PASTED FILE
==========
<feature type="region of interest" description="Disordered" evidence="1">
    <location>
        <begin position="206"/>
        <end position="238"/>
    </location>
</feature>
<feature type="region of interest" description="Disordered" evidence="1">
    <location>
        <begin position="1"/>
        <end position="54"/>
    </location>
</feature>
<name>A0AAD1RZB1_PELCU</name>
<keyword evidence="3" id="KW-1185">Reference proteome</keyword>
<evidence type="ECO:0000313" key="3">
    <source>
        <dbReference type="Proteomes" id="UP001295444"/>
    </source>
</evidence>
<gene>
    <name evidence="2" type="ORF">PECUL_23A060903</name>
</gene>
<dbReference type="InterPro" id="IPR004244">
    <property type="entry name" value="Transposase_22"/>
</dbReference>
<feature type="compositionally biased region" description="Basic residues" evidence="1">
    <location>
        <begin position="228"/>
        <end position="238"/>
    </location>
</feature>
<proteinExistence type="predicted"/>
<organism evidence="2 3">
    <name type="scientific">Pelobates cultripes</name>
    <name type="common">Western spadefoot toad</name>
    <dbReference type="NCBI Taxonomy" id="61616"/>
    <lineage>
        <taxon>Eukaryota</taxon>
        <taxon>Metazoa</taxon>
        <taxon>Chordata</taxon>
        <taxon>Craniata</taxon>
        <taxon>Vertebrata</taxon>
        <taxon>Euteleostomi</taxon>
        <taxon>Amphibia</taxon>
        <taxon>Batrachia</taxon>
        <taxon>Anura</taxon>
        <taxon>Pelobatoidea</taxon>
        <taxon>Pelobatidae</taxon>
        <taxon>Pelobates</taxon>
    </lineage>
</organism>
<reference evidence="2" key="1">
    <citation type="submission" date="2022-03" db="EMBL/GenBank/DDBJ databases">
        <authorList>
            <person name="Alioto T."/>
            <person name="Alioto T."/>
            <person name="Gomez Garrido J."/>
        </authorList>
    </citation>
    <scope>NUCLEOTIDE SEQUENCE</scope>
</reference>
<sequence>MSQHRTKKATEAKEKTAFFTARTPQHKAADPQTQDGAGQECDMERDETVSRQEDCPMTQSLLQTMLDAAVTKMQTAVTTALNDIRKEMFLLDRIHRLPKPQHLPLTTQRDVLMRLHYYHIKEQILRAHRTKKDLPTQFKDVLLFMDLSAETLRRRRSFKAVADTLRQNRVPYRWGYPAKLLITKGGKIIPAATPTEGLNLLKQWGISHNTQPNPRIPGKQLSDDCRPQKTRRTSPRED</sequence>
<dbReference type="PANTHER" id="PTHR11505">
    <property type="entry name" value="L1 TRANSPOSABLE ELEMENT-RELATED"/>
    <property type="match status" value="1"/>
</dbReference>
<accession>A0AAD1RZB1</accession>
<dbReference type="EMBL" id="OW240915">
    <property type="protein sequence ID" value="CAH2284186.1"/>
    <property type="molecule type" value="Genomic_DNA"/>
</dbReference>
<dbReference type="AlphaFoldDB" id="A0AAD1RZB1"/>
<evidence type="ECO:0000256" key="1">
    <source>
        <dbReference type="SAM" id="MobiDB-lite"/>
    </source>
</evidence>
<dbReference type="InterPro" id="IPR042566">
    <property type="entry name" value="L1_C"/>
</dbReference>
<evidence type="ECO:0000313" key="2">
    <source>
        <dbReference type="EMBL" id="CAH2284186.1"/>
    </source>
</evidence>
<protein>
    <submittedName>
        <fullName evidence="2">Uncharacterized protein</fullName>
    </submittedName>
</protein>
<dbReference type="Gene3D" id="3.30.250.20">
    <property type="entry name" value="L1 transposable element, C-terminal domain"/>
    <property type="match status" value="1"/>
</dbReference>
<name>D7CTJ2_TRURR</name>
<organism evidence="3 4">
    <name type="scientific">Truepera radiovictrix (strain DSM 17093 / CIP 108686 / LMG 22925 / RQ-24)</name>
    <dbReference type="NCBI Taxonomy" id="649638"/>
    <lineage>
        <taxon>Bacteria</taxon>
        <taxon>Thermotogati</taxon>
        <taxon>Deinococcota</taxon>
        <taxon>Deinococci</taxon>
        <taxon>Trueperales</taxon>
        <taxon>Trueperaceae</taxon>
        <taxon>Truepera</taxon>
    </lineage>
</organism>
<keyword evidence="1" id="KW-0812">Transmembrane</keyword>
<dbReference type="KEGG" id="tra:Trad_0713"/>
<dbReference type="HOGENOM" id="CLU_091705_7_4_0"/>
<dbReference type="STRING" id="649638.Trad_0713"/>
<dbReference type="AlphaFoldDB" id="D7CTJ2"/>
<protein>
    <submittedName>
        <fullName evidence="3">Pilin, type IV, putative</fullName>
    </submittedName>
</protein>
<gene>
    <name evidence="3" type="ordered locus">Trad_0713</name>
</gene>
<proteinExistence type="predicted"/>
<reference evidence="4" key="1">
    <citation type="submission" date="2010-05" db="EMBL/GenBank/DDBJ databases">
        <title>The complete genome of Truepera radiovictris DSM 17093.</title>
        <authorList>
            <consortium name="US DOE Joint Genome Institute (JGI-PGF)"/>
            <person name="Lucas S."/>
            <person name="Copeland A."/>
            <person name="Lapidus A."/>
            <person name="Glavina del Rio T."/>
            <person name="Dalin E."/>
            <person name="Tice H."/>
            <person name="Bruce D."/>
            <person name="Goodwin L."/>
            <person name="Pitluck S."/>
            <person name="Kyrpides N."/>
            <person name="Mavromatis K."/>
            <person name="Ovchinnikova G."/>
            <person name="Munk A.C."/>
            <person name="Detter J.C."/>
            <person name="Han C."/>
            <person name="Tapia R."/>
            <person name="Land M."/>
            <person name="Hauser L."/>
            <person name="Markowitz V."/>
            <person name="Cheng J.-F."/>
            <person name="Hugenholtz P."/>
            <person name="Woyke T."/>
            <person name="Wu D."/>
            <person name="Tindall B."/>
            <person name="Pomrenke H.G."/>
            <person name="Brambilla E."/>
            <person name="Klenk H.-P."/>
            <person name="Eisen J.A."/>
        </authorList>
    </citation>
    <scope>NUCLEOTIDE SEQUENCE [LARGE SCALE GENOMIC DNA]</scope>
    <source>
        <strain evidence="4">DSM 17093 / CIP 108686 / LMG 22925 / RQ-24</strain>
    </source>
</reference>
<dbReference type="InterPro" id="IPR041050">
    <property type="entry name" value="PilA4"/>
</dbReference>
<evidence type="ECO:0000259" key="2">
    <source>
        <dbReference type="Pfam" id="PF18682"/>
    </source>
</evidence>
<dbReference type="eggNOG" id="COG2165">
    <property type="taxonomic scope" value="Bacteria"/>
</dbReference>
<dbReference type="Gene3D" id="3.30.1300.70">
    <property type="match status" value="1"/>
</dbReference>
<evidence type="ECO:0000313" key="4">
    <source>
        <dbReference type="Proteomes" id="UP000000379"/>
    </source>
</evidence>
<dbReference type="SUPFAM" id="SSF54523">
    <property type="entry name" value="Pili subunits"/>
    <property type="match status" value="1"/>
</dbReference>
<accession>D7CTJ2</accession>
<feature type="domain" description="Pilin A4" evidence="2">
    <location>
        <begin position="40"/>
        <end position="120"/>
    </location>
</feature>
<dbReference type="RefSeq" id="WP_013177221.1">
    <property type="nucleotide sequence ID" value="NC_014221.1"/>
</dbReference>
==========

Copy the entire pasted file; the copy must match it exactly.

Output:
<feature type="region of interest" description="Disordered" evidence="1">
    <location>
        <begin position="206"/>
        <end position="238"/>
    </location>
</feature>
<feature type="region of interest" description="Disordered" evidence="1">
    <location>
        <begin position="1"/>
        <end position="54"/>
    </location>
</feature>
<name>A0AAD1RZB1_PELCU</name>
<keyword evidence="3" id="KW-1185">Reference proteome</keyword>
<evidence type="ECO:0000313" key="3">
    <source>
        <dbReference type="Proteomes" id="UP001295444"/>
    </source>
</evidence>
<gene>
    <name evidence="2" type="ORF">PECUL_23A060903</name>
</gene>
<dbReference type="InterPro" id="IPR004244">
    <property type="entry name" value="Transposase_22"/>
</dbReference>
<feature type="compositionally biased region" description="Basic residues" evidence="1">
    <location>
        <begin position="228"/>
        <end position="238"/>
    </location>
</feature>
<proteinExistence type="predicted"/>
<organism evidence="2 3">
    <name type="scientific">Pelobates cultripes</name>
    <name type="common">Western spadefoot toad</name>
    <dbReference type="NCBI Taxonomy" id="61616"/>
    <lineage>
        <taxon>Eukaryota</taxon>
        <taxon>Metazoa</taxon>
        <taxon>Chordata</taxon>
        <taxon>Craniata</taxon>
        <taxon>Vertebrata</taxon>
        <taxon>Euteleostomi</taxon>
        <taxon>Amphibia</taxon>
        <taxon>Batrachia</taxon>
        <taxon>Anura</taxon>
        <taxon>Pelobatoidea</taxon>
        <taxon>Pelobatidae</taxon>
        <taxon>Pelobates</taxon>
    </lineage>
</organism>
<reference evidence="2" key="1">
    <citation type="submission" date="2022-03" db="EMBL/GenBank/DDBJ databases">
        <authorList>
            <person name="Alioto T."/>
            <person name="Alioto T."/>
            <person name="Gomez Garrido J."/>
        </authorList>
    </citation>
    <scope>NUCLEOTIDE SEQUENCE</scope>
</reference>
<sequence>MSQHRTKKATEAKEKTAFFTARTPQHKAADPQTQDGAGQECDMERDETVSRQEDCPMTQSLLQTMLDAAVTKMQTAVTTALNDIRKEMFLLDRIHRLPKPQHLPLTTQRDVLMRLHYYHIKEQILRAHRTKKDLPTQFKDVLLFMDLSAETLRRRRSFKAVADTLRQNRVPYRWGYPAKLLITKGGKIIPAATPTEGLNLLKQWGISHNTQPNPRIPGKQLSDDCRPQKTRRTSPRED</sequence>
<dbReference type="PANTHER" id="PTHR11505">
    <property type="entry name" value="L1 TRANSPOSABLE ELEMENT-RELATED"/>
    <property type="match status" value="1"/>
</dbReference>
<accession>A0AAD1RZB1</accession>
<dbReference type="EMBL" id="OW240915">
    <property type="protein sequence ID" value="CAH2284186.1"/>
    <property type="molecule type" value="Genomic_DNA"/>
</dbReference>
<dbReference type="AlphaFoldDB" id="A0AAD1RZB1"/>
<evidence type="ECO:0000256" key="1">
    <source>
        <dbReference type="SAM" id="MobiDB-lite"/>
    </source>
</evidence>
<dbReference type="InterPro" id="IPR042566">
    <property type="entry name" value="L1_C"/>
</dbReference>
<evidence type="ECO:0000313" key="2">
    <source>
        <dbReference type="EMBL" id="CAH2284186.1"/>
    </source>
</evidence>
<protein>
    <submittedName>
        <fullName evidence="2">Uncharacterized protein</fullName>
    </submittedName>
</protein>
<dbReference type="Gene3D" id="3.30.250.20">
    <property type="entry name" value="L1 transposable element, C-terminal domain"/>
    <property type="match status" value="1"/>
</dbReference>
<name>D7CTJ2_TRURR</name>
<organism evidence="3 4">
    <name type="scientific">Truepera radiovictrix (strain DSM 17093 / CIP 108686 / LMG 22925 / RQ-24)</name>
    <dbReference type="NCBI Taxonomy" id="649638"/>
    <lineage>
        <taxon>Bacteria</taxon>
        <taxon>Thermotogati</taxon>
        <taxon>Deinococcota</taxon>
        <taxon>Deinococci</taxon>
        <taxon>Trueperales</taxon>
        <taxon>Trueperaceae</taxon>
        <taxon>Truepera</taxon>
    </lineage>
</organism>
<keyword evidence="1" id="KW-0812">Transmembrane</keyword>
<dbReference type="KEGG" id="tra:Trad_0713"/>
<dbReference type="HOGENOM" id="CLU_091705_7_4_0"/>
<dbReference type="STRING" id="649638.Trad_0713"/>
<dbReference type="AlphaFoldDB" id="D7CTJ2"/>
<protein>
    <submittedName>
        <fullName evidence="3">Pilin, type IV, putative</fullName>
    </submittedName>
</protein>
<gene>
    <name evidence="3" type="ordered locus">Trad_0713</name>
</gene>
<proteinExistence type="predicted"/>
<reference evidence="4" key="1">
    <citation type="submission" date="2010-05" db="EMBL/GenBank/DDBJ databases">
        <title>The complete genome of Truepera radiovictris DSM 17093.</title>
        <authorList>
            <consortium name="US DOE Joint Genome Institute (JGI-PGF)"/>
            <person name="Lucas S."/>
            <person name="Copeland A."/>
            <person name="Lapidus A."/>
            <person name="Glavina del Rio T."/>
            <person name="Dalin E."/>
            <person name="Tice H."/>
            <person name="Bruce D."/>
            <person name="Goodwin L."/>
            <person name="Pitluck S."/>
            <person name="Kyrpides N."/>
            <person name="Mavromatis K."/>
            <person name="Ovchinnikova G."/>
            <person name="Munk A.C."/>
            <person name="Detter J.C."/>
            <person name="Han C."/>
            <person name="Tapia R."/>
            <person name="Land M."/>
            <person name="Hauser L."/>
            <person name="Markowitz V."/>
            <person name="Cheng J.-F."/>
            <person name="Hugenholtz P."/>
            <person name="Woyke T."/>
            <person name="Wu D."/>
            <person name="Tindall B."/>
            <person name="Pomrenke H.G."/>
            <person name="Brambilla E."/>
            <person name="Klenk H.-P."/>
            <person name="Eisen J.A."/>
        </authorList>
    </citation>
    <scope>NUCLEOTIDE SEQUENCE [LARGE SCALE GENOMIC DNA]</scope>
    <source>
        <strain evidence="4">DSM 17093 / CIP 108686 / LMG 22925 / RQ-24</strain>
    </source>
</reference>
<dbReference type="InterPro" id="IPR041050">
    <property type="entry name" value="PilA4"/>
</dbReference>
<evidence type="ECO:0000259" key="2">
    <source>
        <dbReference type="Pfam" id="PF18682"/>
    </source>
</evidence>
<dbReference type="eggNOG" id="COG2165">
    <property type="taxonomic scope" value="Bacteria"/>
</dbReference>
<dbReference type="Gene3D" id="3.30.1300.70">
    <property type="match status" value="1"/>
</dbReference>
<evidence type="ECO:0000313" key="4">
    <source>
        <dbReference type="Proteomes" id="UP000000379"/>
    </source>
</evidence>
<dbReference type="SUPFAM" id="SSF54523">
    <property type="entry name" value="Pili subunits"/>
    <property type="match status" value="1"/>
</dbReference>
<accession>D7CTJ2</accession>
<feature type="domain" description="Pilin A4" evidence="2">
    <location>
        <begin position="40"/>
        <end position="120"/>
    </location>
</feature>
<dbReference type="RefSeq" id="WP_013177221.1">
    <property type="nucleotide sequence ID" value="NC_014221.1"/>
</dbReference>